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Re: Narrow Gauge
« Reply #48 on: August 13, 2012, 04:06:50 PM »
Cool.
Some new modells for Simutrans.
That like i.  8) 8) 8)

Online jamespetts gb

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Re: Narrow Gauge
« Reply #49 on: August 13, 2012, 09:03:06 PM »
Perfectly splendid!  Looks like we need some more properly sized platforms, though....

Are you volunteering...? ;-)

Offline The Hood

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Re: Narrow Gauge
« Reply #50 on: August 22, 2012, 11:18:39 AM »
These are fantastic! They are now in standard SVN.

Online jamespetts gb

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Re: Narrow Gauge
« Reply #51 on: August 23, 2012, 10:36:51 PM »
Splendid!

Offline The Hood

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Re: Narrow Gauge
« Reply #52 on: August 29, 2012, 01:14:01 PM »
Perfectly splendid!  Looks like we need some more properly sized platforms, though....

Like these?


Online jamespetts gb

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Re: Narrow Gauge
« Reply #53 on: August 29, 2012, 02:40:25 PM »
Joy!

Offline greenling

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Re: Narrow Gauge
« Reply #54 on: August 29, 2012, 03:33:15 PM »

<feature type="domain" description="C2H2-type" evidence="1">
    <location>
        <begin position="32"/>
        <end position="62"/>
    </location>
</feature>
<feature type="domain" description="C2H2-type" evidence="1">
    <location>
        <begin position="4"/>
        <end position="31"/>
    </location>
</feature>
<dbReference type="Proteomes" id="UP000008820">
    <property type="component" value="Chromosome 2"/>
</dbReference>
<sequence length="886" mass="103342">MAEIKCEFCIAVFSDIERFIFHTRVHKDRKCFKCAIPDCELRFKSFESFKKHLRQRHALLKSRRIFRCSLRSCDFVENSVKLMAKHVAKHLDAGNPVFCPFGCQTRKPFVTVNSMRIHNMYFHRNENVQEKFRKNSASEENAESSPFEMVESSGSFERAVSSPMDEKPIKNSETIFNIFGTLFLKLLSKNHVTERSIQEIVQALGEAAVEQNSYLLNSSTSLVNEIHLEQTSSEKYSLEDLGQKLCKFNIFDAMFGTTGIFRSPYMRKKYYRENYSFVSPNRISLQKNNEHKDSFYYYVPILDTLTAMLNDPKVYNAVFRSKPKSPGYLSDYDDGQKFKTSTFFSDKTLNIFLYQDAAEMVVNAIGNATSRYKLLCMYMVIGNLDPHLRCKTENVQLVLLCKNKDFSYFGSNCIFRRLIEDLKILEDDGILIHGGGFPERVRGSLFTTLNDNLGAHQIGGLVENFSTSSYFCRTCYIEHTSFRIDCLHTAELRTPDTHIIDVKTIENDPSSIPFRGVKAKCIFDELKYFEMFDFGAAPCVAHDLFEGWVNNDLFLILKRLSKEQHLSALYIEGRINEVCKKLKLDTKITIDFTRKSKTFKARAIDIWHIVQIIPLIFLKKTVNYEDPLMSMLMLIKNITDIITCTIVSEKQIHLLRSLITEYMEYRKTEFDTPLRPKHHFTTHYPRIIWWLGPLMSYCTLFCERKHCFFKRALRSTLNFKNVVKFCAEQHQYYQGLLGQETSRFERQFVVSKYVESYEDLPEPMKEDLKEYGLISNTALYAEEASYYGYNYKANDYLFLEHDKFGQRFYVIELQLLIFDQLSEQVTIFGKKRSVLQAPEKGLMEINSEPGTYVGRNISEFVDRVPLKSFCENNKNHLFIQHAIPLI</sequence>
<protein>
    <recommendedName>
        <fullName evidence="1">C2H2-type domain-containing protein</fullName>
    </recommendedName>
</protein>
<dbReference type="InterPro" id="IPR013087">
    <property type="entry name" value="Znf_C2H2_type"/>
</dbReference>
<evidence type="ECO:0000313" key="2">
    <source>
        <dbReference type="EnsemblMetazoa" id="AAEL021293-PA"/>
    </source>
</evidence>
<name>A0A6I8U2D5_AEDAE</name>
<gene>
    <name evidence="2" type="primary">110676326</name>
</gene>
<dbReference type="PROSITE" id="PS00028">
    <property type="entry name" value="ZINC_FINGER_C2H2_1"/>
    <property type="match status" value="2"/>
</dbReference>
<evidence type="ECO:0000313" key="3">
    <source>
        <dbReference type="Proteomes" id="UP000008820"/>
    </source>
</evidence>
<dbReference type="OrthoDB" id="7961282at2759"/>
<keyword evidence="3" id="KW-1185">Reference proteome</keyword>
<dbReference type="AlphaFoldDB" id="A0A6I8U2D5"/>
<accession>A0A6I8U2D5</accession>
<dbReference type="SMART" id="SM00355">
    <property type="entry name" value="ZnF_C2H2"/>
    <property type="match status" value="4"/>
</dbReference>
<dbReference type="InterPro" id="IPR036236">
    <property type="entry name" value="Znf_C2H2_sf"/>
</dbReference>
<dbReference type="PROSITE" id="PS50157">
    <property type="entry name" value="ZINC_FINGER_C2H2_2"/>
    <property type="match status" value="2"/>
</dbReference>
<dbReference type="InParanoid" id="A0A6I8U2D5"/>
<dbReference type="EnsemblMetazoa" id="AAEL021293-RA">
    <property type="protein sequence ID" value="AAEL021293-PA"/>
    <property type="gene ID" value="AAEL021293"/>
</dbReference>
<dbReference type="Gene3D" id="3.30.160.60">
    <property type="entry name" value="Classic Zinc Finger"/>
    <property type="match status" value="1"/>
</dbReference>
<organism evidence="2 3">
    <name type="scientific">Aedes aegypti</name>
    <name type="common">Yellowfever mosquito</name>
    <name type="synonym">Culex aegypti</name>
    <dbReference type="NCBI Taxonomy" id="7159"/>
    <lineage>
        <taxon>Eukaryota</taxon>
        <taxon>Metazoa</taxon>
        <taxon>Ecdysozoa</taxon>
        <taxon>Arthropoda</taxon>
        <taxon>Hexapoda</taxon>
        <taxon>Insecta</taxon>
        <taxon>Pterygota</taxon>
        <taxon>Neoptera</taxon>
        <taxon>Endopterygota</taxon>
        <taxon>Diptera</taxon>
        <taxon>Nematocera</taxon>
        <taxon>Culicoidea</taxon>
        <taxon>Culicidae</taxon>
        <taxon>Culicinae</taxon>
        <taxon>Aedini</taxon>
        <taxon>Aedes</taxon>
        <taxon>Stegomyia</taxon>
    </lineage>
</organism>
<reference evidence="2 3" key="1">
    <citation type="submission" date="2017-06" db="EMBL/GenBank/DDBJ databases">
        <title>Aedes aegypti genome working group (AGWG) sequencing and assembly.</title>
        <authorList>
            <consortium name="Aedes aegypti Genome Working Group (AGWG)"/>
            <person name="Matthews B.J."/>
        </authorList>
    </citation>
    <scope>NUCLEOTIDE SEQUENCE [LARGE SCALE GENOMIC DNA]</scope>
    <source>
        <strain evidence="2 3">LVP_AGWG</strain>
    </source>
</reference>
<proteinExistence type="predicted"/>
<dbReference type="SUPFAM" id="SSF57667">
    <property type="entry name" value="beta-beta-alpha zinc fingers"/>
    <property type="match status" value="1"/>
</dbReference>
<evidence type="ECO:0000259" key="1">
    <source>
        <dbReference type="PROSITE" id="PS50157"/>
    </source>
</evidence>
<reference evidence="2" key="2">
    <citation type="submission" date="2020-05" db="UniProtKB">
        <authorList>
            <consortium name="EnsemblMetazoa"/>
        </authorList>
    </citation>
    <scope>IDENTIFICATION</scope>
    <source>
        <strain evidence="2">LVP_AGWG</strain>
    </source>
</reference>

Those Station looks good.
The Stations are in SVN.
Cam those Stations in Pak128 britain exp too?

Offline The Hood

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Re: Narrow Gauge
« Reply #55 on: August 29, 2012, 07:00:54 PM »
I'm pretty sure they will - give Jamespetts time! It's only been a few hours...

Offline greenling

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Re: Narrow Gauge
« Reply #56 on: August 29, 2012, 07:12:14 PM »
Ok!
Than will i look on Sunday whether the github be updatet it.
The Hood what for Operating System have your Computer?



Offline AP

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Re: Narrow Gauge
« Reply #57 on: August 31, 2012, 04:48:17 PM »
The new stations look good  :D . I do have one question though; do the new NG platforms and buildings align correctly when built next to the Standard-Gauge ones. I.e. for mixed-gauge stations. Or have the buildings actually got smaller?

Offline The Hood

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Re: Narrow Gauge
« Reply #58 on: August 31, 2012, 05:28:21 PM »